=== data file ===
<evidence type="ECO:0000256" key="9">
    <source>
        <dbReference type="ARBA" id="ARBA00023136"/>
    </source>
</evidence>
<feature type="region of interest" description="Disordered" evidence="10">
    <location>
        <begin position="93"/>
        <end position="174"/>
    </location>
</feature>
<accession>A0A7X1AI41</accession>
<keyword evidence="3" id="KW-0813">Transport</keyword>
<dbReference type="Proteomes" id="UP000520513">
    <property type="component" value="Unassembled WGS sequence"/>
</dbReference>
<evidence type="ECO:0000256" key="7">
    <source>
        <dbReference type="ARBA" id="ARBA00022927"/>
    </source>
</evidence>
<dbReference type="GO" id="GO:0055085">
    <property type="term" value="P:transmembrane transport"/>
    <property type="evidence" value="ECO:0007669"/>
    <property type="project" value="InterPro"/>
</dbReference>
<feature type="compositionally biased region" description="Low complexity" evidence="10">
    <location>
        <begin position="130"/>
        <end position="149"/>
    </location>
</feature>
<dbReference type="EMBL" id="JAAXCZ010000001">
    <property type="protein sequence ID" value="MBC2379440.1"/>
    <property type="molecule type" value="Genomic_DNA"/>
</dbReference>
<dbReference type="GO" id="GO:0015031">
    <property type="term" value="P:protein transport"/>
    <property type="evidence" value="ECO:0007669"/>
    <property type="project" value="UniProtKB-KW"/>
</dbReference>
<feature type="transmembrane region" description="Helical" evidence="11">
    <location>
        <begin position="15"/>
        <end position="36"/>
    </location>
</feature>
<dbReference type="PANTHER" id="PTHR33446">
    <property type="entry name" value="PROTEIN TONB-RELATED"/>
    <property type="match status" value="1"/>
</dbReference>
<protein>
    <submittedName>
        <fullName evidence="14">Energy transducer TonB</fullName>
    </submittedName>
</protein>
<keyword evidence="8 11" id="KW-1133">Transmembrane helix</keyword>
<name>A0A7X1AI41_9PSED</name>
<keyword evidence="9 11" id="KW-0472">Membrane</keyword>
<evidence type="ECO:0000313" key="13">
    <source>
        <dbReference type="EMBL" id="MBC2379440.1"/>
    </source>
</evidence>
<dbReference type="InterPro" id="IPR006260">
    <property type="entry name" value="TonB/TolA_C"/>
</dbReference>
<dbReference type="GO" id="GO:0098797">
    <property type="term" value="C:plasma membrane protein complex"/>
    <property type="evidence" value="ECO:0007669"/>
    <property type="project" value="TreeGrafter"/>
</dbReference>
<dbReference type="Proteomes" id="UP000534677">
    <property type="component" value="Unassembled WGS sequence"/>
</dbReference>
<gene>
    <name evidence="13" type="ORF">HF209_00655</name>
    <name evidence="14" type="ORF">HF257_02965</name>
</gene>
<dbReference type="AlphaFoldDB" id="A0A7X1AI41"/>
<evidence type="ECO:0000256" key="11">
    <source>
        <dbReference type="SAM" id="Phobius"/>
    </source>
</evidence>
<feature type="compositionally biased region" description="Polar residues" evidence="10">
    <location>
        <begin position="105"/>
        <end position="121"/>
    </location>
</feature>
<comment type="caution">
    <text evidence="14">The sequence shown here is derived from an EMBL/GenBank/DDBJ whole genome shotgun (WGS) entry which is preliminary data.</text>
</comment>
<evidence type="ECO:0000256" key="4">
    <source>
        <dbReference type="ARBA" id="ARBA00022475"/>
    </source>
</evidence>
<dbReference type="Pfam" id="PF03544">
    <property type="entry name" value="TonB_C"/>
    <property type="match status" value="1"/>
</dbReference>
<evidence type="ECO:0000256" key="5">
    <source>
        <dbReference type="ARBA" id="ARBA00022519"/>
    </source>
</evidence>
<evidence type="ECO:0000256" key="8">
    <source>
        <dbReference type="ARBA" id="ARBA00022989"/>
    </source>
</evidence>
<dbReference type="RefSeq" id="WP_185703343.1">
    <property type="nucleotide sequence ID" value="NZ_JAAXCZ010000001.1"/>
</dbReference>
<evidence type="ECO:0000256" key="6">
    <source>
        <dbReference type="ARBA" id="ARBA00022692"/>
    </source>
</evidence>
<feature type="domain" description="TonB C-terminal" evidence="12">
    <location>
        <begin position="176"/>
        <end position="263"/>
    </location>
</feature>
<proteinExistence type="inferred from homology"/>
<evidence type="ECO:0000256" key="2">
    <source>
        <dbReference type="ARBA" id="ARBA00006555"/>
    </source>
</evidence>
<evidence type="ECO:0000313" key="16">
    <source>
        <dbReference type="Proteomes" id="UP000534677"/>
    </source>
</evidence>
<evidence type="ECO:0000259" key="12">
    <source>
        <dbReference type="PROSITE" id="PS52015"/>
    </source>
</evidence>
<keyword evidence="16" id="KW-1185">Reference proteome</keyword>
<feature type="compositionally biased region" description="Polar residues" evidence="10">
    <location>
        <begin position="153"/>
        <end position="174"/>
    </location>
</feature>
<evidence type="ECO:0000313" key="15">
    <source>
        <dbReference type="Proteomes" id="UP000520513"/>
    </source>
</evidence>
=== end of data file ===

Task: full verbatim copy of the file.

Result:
<evidence type="ECO:0000256" key="9">
    <source>
        <dbReference type="ARBA" id="ARBA00023136"/>
    </source>
</evidence>
<feature type="region of interest" description="Disordered" evidence="10">
    <location>
        <begin position="93"/>
        <end position="174"/>
    </location>
</feature>
<accession>A0A7X1AI41</accession>
<keyword evidence="3" id="KW-0813">Transport</keyword>
<dbReference type="Proteomes" id="UP000520513">
    <property type="component" value="Unassembled WGS sequence"/>
</dbReference>
<evidence type="ECO:0000256" key="7">
    <source>
        <dbReference type="ARBA" id="ARBA00022927"/>
    </source>
</evidence>
<dbReference type="GO" id="GO:0055085">
    <property type="term" value="P:transmembrane transport"/>
    <property type="evidence" value="ECO:0007669"/>
    <property type="project" value="InterPro"/>
</dbReference>
<feature type="compositionally biased region" description="Low complexity" evidence="10">
    <location>
        <begin position="130"/>
        <end position="149"/>
    </location>
</feature>
<dbReference type="EMBL" id="JAAXCZ010000001">
    <property type="protein sequence ID" value="MBC2379440.1"/>
    <property type="molecule type" value="Genomic_DNA"/>
</dbReference>
<dbReference type="GO" id="GO:0015031">
    <property type="term" value="P:protein transport"/>
    <property type="evidence" value="ECO:0007669"/>
    <property type="project" value="UniProtKB-KW"/>
</dbReference>
<feature type="transmembrane region" description="Helical" evidence="11">
    <location>
        <begin position="15"/>
        <end position="36"/>
    </location>
</feature>
<dbReference type="PANTHER" id="PTHR33446">
    <property type="entry name" value="PROTEIN TONB-RELATED"/>
    <property type="match status" value="1"/>
</dbReference>
<protein>
    <submittedName>
        <fullName evidence="14">Energy transducer TonB</fullName>
    </submittedName>
</protein>
<keyword evidence="8 11" id="KW-1133">Transmembrane helix</keyword>
<name>A0A7X1AI41_9PSED</name>
<keyword evidence="9 11" id="KW-0472">Membrane</keyword>
<evidence type="ECO:0000313" key="13">
    <source>
        <dbReference type="EMBL" id="MBC2379440.1"/>
    </source>
</evidence>
<dbReference type="InterPro" id="IPR006260">
    <property type="entry name" value="TonB/TolA_C"/>
</dbReference>
<dbReference type="GO" id="GO:0098797">
    <property type="term" value="C:plasma membrane protein complex"/>
    <property type="evidence" value="ECO:0007669"/>
    <property type="project" value="TreeGrafter"/>
</dbReference>
<dbReference type="Proteomes" id="UP000534677">
    <property type="component" value="Unassembled WGS sequence"/>
</dbReference>
<gene>
    <name evidence="13" type="ORF">HF209_00655</name>
    <name evidence="14" type="ORF">HF257_02965</name>
</gene>
<dbReference type="AlphaFoldDB" id="A0A7X1AI41"/>
<evidence type="ECO:0000256" key="11">
    <source>
        <dbReference type="SAM" id="Phobius"/>
    </source>
</evidence>
<feature type="compositionally biased region" description="Polar residues" evidence="10">
    <location>
        <begin position="105"/>
        <end position="121"/>
    </location>
</feature>
<comment type="caution">
    <text evidence="14">The sequence shown here is derived from an EMBL/GenBank/DDBJ whole genome shotgun (WGS) entry which is preliminary data.</text>
</comment>
<evidence type="ECO:0000256" key="4">
    <source>
        <dbReference type="ARBA" id="ARBA00022475"/>
    </source>
</evidence>
<dbReference type="Pfam" id="PF03544">
    <property type="entry name" value="TonB_C"/>
    <property type="match status" value="1"/>
</dbReference>
<evidence type="ECO:0000256" key="5">
    <source>
        <dbReference type="ARBA" id="ARBA00022519"/>
    </source>
</evidence>
<evidence type="ECO:0000256" key="8">
    <source>
        <dbReference type="ARBA" id="ARBA00022989"/>
    </source>
</evidence>
<dbReference type="RefSeq" id="WP_185703343.1">
    <property type="nucleotide sequence ID" value="NZ_JAAXCZ010000001.1"/>
</dbReference>
<evidence type="ECO:0000256" key="6">
    <source>
        <dbReference type="ARBA" id="ARBA00022692"/>
    </source>
</evidence>
<feature type="domain" description="TonB C-terminal" evidence="12">
    <location>
        <begin position="176"/>
        <end position="263"/>
    </location>
</feature>
<proteinExistence type="inferred from homology"/>
<evidence type="ECO:0000256" key="2">
    <source>
        <dbReference type="ARBA" id="ARBA00006555"/>
    </source>
</evidence>
<evidence type="ECO:0000313" key="16">
    <source>
        <dbReference type="Proteomes" id="UP000534677"/>
    </source>
</evidence>
<evidence type="ECO:0000259" key="12">
    <source>
        <dbReference type="PROSITE" id="PS52015"/>
    </source>
</evidence>
<keyword evidence="16" id="KW-1185">Reference proteome</keyword>
<feature type="compositionally biased region" description="Polar residues" evidence="10">
    <location>
        <begin position="153"/>
        <end position="174"/>
    </location>
</feature>
<evidence type="ECO:0000313" key="15">
    <source>
        <dbReference type="Proteomes" id="UP000520513"/>
    </source>
</evidence>